“At the root of the problem,” says the New Scientist, “are ‘two major gaps in the architecture of the internet’, according to a report from the New England Complex Systems Institute, compiled in 2008 for the US Navy and released to the public this week.” Those ‘gaps’ include firstly an inability to block malware as a whole rather than after recognizing individual instances, and secondly – although not made explicit in the article – the lack of IPv4 capacity for future internet expansion.
The two technologies that are best suited to solve these problems are SAVA for malware and IPv6 for space – both of which are being implemented in China’s next-generation internet project. But SAVA is hardly new, nor its use by China unknown. In 2007 Jianping Wu at China’s Beijing Tsinghua University published a paper, Source Address Validation: Architecture and Protocol Design, that explained, “This architecture is deployed into the CNGI-CERNET2 infrastructure - a large-scale native IPv6 backbone network of the China Next Generation Internet project. We believe that the Source Address Validation Architecture will help the transition to a new, more secure and sustainable Internet.”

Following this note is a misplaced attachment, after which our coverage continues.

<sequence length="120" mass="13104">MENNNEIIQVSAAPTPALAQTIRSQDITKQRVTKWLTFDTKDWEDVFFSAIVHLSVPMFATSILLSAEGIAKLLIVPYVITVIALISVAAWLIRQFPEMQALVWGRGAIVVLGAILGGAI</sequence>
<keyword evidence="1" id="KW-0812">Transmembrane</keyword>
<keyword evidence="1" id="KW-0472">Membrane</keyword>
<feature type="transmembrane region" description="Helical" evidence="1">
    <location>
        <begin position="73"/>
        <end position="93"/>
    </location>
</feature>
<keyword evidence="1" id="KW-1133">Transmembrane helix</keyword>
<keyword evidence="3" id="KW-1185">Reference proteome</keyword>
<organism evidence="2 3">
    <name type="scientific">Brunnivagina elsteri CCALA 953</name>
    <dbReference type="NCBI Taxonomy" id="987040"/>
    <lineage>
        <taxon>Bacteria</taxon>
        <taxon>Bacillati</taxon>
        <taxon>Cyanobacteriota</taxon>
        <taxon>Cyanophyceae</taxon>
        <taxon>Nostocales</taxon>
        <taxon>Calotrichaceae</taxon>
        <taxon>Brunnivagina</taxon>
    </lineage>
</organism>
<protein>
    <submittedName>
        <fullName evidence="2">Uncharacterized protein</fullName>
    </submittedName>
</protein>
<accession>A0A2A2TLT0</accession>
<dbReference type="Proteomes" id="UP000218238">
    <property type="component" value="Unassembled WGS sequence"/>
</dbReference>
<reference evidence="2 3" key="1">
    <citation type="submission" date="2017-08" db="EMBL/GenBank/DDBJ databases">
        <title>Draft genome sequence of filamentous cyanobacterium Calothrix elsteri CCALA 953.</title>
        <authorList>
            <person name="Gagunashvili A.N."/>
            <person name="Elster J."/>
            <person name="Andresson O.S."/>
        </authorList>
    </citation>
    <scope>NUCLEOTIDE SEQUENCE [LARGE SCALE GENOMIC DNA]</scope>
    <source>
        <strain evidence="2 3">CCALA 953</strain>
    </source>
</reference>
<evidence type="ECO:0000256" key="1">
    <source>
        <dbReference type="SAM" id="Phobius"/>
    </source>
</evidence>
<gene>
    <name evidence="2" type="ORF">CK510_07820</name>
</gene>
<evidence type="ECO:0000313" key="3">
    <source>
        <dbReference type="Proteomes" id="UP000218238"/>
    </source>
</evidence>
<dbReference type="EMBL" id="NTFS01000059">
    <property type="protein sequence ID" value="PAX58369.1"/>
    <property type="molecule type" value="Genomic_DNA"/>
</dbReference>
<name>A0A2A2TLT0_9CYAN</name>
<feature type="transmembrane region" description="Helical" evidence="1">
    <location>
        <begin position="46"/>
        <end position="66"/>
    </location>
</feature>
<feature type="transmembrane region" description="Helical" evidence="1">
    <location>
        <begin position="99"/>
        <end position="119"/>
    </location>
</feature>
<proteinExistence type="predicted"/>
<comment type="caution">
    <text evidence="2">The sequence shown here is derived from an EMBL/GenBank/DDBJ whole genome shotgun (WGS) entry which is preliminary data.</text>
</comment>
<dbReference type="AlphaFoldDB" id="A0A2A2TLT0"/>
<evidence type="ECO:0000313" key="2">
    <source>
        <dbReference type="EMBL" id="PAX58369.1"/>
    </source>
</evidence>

Wu expanded on this in 2008, in Building a next generation Internet with source address validation architecture. In this he explains how SAVA can be implemented to make the internet more secure since every packet transmitted across the network will hold an authenticated source IP address. That address must be authorized, unique and traceable. “The packets that do not hold an authenticated source address will not be forwarded in network. Therefore it is impossible to launch network attacks with spoofed source addresses,” he wrote.
Other advantages he mentions include fine grained network management, where providers “can easily bill users based on their end-to-end usage, as is the case with telephony;” application authentication without the need for cryptography; and the acceleration of new internet applications. For the last, he notes, “P2P applications and other large scale multimedia applications (for example, VoIP using SIP), can be accelerated in deployment and improved in performance by using globally unique authenticated IPv6 addresses.”
That last point is important. “While SAVA is applicable for IPv4 networks it is designed for IPv6 networks,” he continues. The fundamental reason for China’s next-generation internet being more advanced than anything in the West is not some secret project but its more rapid deployment of IPv6, something the West is still struggling with. The New Scientist quotes Donald Riley, an information systems specialist at the University of Maryland: “If you are thinking about the future of the internet, anyone that explores that territory and maps it out first has a definite competitive advantage; especially with the resources available to China.”